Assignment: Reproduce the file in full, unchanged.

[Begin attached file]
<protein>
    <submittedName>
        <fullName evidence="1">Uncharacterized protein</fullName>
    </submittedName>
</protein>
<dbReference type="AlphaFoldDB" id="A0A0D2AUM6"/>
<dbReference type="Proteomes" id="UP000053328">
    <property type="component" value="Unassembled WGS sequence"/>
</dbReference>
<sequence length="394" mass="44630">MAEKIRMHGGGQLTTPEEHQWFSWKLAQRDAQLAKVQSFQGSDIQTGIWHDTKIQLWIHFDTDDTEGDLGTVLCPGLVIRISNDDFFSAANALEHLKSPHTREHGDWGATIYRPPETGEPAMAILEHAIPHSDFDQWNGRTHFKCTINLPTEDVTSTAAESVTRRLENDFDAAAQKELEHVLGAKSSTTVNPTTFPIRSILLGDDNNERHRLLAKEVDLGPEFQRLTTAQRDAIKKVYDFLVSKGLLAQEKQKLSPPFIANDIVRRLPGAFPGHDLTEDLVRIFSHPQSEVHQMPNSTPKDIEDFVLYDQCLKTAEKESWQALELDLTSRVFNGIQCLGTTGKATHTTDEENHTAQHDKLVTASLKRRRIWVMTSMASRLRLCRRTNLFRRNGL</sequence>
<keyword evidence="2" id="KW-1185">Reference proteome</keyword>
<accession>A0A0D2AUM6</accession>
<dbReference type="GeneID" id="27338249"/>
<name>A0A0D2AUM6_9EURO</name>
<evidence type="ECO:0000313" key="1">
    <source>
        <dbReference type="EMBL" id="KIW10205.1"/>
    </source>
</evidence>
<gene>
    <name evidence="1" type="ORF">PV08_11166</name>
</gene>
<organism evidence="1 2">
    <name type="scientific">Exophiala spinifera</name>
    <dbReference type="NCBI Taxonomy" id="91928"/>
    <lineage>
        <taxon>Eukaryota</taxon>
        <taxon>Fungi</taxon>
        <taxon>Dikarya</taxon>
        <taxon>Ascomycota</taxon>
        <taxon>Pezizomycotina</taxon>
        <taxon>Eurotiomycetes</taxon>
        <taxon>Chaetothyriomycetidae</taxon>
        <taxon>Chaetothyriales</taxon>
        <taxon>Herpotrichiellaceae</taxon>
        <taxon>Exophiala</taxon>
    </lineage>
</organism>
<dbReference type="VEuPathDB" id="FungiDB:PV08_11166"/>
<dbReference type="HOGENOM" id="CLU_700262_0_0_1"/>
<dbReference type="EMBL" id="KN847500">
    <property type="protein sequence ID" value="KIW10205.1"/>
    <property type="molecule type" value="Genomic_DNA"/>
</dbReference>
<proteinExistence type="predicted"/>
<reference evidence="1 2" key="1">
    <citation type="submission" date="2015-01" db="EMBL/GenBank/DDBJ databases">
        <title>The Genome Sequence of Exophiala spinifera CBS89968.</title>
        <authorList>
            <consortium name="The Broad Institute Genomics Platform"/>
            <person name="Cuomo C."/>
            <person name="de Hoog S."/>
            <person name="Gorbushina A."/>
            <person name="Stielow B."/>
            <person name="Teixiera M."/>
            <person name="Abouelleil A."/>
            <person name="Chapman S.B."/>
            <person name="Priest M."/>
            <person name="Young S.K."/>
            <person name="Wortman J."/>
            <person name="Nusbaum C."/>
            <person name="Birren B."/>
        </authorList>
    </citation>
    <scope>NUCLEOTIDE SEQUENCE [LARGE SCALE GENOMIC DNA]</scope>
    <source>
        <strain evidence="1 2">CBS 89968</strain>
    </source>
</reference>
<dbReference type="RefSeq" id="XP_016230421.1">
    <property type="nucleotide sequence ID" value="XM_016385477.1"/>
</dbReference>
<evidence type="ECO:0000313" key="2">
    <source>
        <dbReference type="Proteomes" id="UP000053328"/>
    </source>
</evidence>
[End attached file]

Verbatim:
<protein>
    <submittedName>
        <fullName evidence="1">Uncharacterized protein</fullName>
    </submittedName>
</protein>
<dbReference type="AlphaFoldDB" id="A0A0D2AUM6"/>
<dbReference type="Proteomes" id="UP000053328">
    <property type="component" value="Unassembled WGS sequence"/>
</dbReference>
<sequence length="394" mass="44630">MAEKIRMHGGGQLTTPEEHQWFSWKLAQRDAQLAKVQSFQGSDIQTGIWHDTKIQLWIHFDTDDTEGDLGTVLCPGLVIRISNDDFFSAANALEHLKSPHTREHGDWGATIYRPPETGEPAMAILEHAIPHSDFDQWNGRTHFKCTINLPTEDVTSTAAESVTRRLENDFDAAAQKELEHVLGAKSSTTVNPTTFPIRSILLGDDNNERHRLLAKEVDLGPEFQRLTTAQRDAIKKVYDFLVSKGLLAQEKQKLSPPFIANDIVRRLPGAFPGHDLTEDLVRIFSHPQSEVHQMPNSTPKDIEDFVLYDQCLKTAEKESWQALELDLTSRVFNGIQCLGTTGKATHTTDEENHTAQHDKLVTASLKRRRIWVMTSMASRLRLCRRTNLFRRNGL</sequence>
<keyword evidence="2" id="KW-1185">Reference proteome</keyword>
<accession>A0A0D2AUM6</accession>
<dbReference type="GeneID" id="27338249"/>
<name>A0A0D2AUM6_9EURO</name>
<evidence type="ECO:0000313" key="1">
    <source>
        <dbReference type="EMBL" id="KIW10205.1"/>
    </source>
</evidence>
<gene>
    <name evidence="1" type="ORF">PV08_11166</name>
</gene>
<organism evidence="1 2">
    <name type="scientific">Exophiala spinifera</name>
    <dbReference type="NCBI Taxonomy" id="91928"/>
    <lineage>
        <taxon>Eukaryota</taxon>
        <taxon>Fungi</taxon>
        <taxon>Dikarya</taxon>
        <taxon>Ascomycota</taxon>
        <taxon>Pezizomycotina</taxon>
        <taxon>Eurotiomycetes</taxon>
        <taxon>Chaetothyriomycetidae</taxon>
        <taxon>Chaetothyriales</taxon>
        <taxon>Herpotrichiellaceae</taxon>
        <taxon>Exophiala</taxon>
    </lineage>
</organism>
<dbReference type="VEuPathDB" id="FungiDB:PV08_11166"/>
<dbReference type="HOGENOM" id="CLU_700262_0_0_1"/>
<dbReference type="EMBL" id="KN847500">
    <property type="protein sequence ID" value="KIW10205.1"/>
    <property type="molecule type" value="Genomic_DNA"/>
</dbReference>
<proteinExistence type="predicted"/>
<reference evidence="1 2" key="1">
    <citation type="submission" date="2015-01" db="EMBL/GenBank/DDBJ databases">
        <title>The Genome Sequence of Exophiala spinifera CBS89968.</title>
        <authorList>
            <consortium name="The Broad Institute Genomics Platform"/>
            <person name="Cuomo C."/>
            <person name="de Hoog S."/>
            <person name="Gorbushina A."/>
            <person name="Stielow B."/>
            <person name="Teixiera M."/>
            <person name="Abouelleil A."/>
            <person name="Chapman S.B."/>
            <person name="Priest M."/>
            <person name="Young S.K."/>
            <person name="Wortman J."/>
            <person name="Nusbaum C."/>
            <person name="Birren B."/>
        </authorList>
    </citation>
    <scope>NUCLEOTIDE SEQUENCE [LARGE SCALE GENOMIC DNA]</scope>
    <source>
        <strain evidence="1 2">CBS 89968</strain>
    </source>
</reference>
<dbReference type="RefSeq" id="XP_016230421.1">
    <property type="nucleotide sequence ID" value="XM_016385477.1"/>
</dbReference>
<evidence type="ECO:0000313" key="2">
    <source>
        <dbReference type="Proteomes" id="UP000053328"/>
    </source>
</evidence>